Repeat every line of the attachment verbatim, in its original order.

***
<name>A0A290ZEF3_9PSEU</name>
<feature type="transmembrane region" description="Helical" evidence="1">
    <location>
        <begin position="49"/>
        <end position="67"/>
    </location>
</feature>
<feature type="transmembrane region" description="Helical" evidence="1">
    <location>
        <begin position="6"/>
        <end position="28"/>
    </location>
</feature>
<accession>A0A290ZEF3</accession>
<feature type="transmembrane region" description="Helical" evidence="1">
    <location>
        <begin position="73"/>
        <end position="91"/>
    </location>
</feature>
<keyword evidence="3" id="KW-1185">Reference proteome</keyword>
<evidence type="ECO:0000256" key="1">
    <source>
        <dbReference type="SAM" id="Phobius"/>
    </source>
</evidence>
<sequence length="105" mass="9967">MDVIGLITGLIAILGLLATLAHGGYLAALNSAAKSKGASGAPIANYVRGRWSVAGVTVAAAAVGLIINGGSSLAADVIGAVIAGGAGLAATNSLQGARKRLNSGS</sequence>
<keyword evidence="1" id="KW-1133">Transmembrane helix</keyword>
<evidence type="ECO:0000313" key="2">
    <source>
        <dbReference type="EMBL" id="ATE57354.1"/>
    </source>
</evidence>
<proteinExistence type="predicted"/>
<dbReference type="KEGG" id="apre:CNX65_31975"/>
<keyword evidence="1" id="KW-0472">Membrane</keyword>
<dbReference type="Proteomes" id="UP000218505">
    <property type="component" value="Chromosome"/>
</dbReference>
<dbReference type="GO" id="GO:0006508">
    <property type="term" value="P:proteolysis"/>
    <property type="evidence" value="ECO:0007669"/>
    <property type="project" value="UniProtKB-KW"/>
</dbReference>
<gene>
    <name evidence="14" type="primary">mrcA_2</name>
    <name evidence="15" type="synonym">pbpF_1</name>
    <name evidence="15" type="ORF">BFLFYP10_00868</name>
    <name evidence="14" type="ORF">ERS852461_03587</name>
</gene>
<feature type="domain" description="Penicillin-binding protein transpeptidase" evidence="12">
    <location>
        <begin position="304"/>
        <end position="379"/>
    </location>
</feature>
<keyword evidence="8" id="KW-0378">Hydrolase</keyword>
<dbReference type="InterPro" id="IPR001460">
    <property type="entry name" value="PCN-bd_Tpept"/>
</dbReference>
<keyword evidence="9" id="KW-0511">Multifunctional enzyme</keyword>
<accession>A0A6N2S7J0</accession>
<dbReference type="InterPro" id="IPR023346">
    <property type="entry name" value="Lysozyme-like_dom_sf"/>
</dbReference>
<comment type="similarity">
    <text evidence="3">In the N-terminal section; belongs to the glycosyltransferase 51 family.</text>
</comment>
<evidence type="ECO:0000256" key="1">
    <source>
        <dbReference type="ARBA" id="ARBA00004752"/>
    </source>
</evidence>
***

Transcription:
<name>A0A290ZEF3_9PSEU</name>
<feature type="transmembrane region" description="Helical" evidence="1">
    <location>
        <begin position="49"/>
        <end position="67"/>
    </location>
</feature>
<feature type="transmembrane region" description="Helical" evidence="1">
    <location>
        <begin position="6"/>
        <end position="28"/>
    </location>
</feature>
<accession>A0A290ZEF3</accession>
<feature type="transmembrane region" description="Helical" evidence="1">
    <location>
        <begin position="73"/>
        <end position="91"/>
    </location>
</feature>
<keyword evidence="3" id="KW-1185">Reference proteome</keyword>
<evidence type="ECO:0000256" key="1">
    <source>
        <dbReference type="SAM" id="Phobius"/>
    </source>
</evidence>
<sequence length="105" mass="9967">MDVIGLITGLIAILGLLATLAHGGYLAALNSAAKSKGASGAPIANYVRGRWSVAGVTVAAAAVGLIINGGSSLAADVIGAVIAGGAGLAATNSLQGARKRLNSGS</sequence>
<keyword evidence="1" id="KW-1133">Transmembrane helix</keyword>
<evidence type="ECO:0000313" key="2">
    <source>
        <dbReference type="EMBL" id="ATE57354.1"/>
    </source>
</evidence>
<proteinExistence type="predicted"/>
<dbReference type="KEGG" id="apre:CNX65_31975"/>
<keyword evidence="1" id="KW-0472">Membrane</keyword>
<dbReference type="Proteomes" id="UP000218505">
    <property type="component" value="Chromosome"/>
</dbReference>
<dbReference type="GO" id="GO:0006508">
    <property type="term" value="P:proteolysis"/>
    <property type="evidence" value="ECO:0007669"/>
    <property type="project" value="UniProtKB-KW"/>
</dbReference>
<gene>
    <name evidence="14" type="primary">mrcA_2</name>
    <name evidence="15" type="synonym">pbpF_1</name>
    <name evidence="15" type="ORF">BFLFYP10_00868</name>
    <name evidence="14" type="ORF">ERS852461_03587</name>
</gene>
<feature type="domain" description="Penicillin-binding protein transpeptidase" evidence="12">
    <location>
        <begin position="304"/>
        <end position="379"/>
    </location>
</feature>
<keyword evidence="8" id="KW-0378">Hydrolase</keyword>
<dbReference type="InterPro" id="IPR001460">
    <property type="entry name" value="PCN-bd_Tpept"/>
</dbReference>
<keyword evidence="9" id="KW-0511">Multifunctional enzyme</keyword>
<accession>A0A6N2S7J0</accession>
<dbReference type="InterPro" id="IPR023346">
    <property type="entry name" value="Lysozyme-like_dom_sf"/>
</dbReference>
<comment type="similarity">
    <text evidence="3">In the N-terminal section; belongs to the glycosyltransferase 51 family.</text>
</comment>
<evidence type="ECO:0000256" key="1">
    <source>
        <dbReference type="ARBA" id="ARBA00004752"/>
    </source>
</evidence>